14:00 CET - Advanced Textiles, Plastics and Composite Materials
Seamless textile sensing solutions for car seats
João Manuel Carvalho Gomes Chief operations officer CeNTI Portugal
A considerable number of car accidents can be attributed to driver drowsiness. Several studies have concluded that drowsiness while driving contributes to traffic-related morbidity and mortality, and therefore it is considered a public health issue. An effective strategy to prevent drowsiness-related car accidents is to monitor drivers' drowsing state and alert them. The development of a robust, cost-effective, seamless sensing solution for automobile seats is presented here. This innovative solution combines heart-rate and respiratory monitoring through bio-radars with comfort monitoring (humidity, temperature and pressure sensing) to gain a more accurate perception of the driver's state.
PP foams for visible ultra-lightweight automotive interior applications
Georg Grestenberger Application manager automotive interiors Borealis Polyolefine GmbH Austria
Plastics, particularly polypropylene (PP), are a key enabler for lightweight design in cars. The development of alternative car concepts is increasing the need for new, lightweight solutions as weight reduction is directly proportional to range extension. The increasing use of polymeric foams and plastic foam structures is a logical next step. At Borealis Polypropylene, compounds were developed that can be processed into foamed automotive parts for structural but also visible applications, offering excellent surface appearance and mechanical properties, and unlocking additional weight-saving potential for future mobility solutions.
3D printing: availability, independence and innovation
Joachim Kasemann CEO Mark3D GmbH Germany
New technology: 3D printed continuous fibers, enabling composite parts robust enough to replace machined metal. ADAM: the new way of 3D printing metal parts. By printing metal powder bound in a plastic matrix, we've eliminated the safety risks associated with traditional metal 3D printing while enabling new features like closed-cell infill for reduced part weight and cost.
10:00 CET - How Future Mobility Will Shape Interior Design
Designing for emotional experiences
Efrat Friedland Founder Materialscout Germany
We have all seen futuristic interior designs of mobility products. But we have no way of knowing if these designs will indeed be the final product we’ll see. What we do know is who will be using these products. Understanding the future users and consumers will help us bring values to the forefront of our products and brands, to create more meaningful and enjoyable experiences. This lecture will help you understand how to use materials and technologies to create an emotional bond with your product.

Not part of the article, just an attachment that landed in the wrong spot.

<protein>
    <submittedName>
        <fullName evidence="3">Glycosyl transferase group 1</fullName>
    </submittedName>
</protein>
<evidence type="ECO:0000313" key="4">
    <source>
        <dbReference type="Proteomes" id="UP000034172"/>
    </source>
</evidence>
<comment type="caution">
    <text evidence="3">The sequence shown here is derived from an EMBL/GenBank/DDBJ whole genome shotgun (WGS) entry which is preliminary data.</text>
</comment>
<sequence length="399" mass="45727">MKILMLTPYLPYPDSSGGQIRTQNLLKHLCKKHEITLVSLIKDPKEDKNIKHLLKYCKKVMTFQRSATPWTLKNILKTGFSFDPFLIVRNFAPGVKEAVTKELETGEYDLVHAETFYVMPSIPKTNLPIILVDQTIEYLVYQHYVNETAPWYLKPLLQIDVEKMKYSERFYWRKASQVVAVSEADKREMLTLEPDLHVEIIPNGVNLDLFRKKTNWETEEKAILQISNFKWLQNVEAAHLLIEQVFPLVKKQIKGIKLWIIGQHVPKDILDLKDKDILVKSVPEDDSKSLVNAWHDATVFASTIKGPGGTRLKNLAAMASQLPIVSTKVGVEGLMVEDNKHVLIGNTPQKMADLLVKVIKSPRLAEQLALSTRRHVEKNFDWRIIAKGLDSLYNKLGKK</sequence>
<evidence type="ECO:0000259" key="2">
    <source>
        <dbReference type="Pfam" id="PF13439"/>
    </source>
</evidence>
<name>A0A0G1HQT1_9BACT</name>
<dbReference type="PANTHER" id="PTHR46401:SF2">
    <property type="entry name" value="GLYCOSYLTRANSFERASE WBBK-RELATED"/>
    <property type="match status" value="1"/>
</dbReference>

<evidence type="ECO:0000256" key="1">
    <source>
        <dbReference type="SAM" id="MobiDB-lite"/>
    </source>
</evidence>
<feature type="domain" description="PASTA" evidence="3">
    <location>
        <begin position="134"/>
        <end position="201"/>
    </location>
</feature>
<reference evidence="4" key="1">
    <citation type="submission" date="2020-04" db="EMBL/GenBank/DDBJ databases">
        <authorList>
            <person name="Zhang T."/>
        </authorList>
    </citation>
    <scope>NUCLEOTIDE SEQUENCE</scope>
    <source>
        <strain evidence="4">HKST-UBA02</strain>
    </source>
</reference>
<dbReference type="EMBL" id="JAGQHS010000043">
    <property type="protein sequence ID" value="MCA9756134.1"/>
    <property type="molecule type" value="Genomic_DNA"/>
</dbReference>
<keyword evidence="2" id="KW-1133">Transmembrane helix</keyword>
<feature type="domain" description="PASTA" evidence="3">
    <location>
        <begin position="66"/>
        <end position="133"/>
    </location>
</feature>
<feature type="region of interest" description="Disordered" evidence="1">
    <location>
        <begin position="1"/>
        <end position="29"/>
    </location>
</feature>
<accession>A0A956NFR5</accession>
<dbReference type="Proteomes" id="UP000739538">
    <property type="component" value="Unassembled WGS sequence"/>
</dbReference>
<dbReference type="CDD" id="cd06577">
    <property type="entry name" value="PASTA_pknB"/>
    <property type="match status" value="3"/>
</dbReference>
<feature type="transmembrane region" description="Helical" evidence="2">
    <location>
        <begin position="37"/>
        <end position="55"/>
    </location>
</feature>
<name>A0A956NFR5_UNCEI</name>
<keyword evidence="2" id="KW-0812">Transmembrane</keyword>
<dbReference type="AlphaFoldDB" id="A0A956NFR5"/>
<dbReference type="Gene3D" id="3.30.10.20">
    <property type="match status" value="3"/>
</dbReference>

The effects of emerging technologies on vehicle design
Carsten Astheimer CEO Astheimer Design UK
Electrification, connectivity, shared mobility and autonomy will all play their part in influencing and affecting the vehicles of the future. They will affect the architecture, experience, functionality and meaning that the future vehicles will have on our society. As society’s needs and desires change, we must use the relevant technologies to not only satisfy those needs and desires but also inspire the next generation in the sustainable mobility solutions of the future.
Mobility needs of older and disabled people
Katja A Rösler Professor of automotive engineering University of Applied Science HRW Germany
Demographic change makes it necessary to pay special attention to the needs of older people in road traffic. On the one hand, a group of the young at heart is emerging. On the other hand, a group is forming who are seriously compromised by restrictions. The second group also includes physically handicapped younger people. The presentation will discuss the needs of this growing group of people, and the steps that are being taken to address them in the area of vehicle interiors. In addition to comfort, this also includes aspects of ergonomics, seat design and the design of displays and controls.
Please Note: This conference programme may be subject to change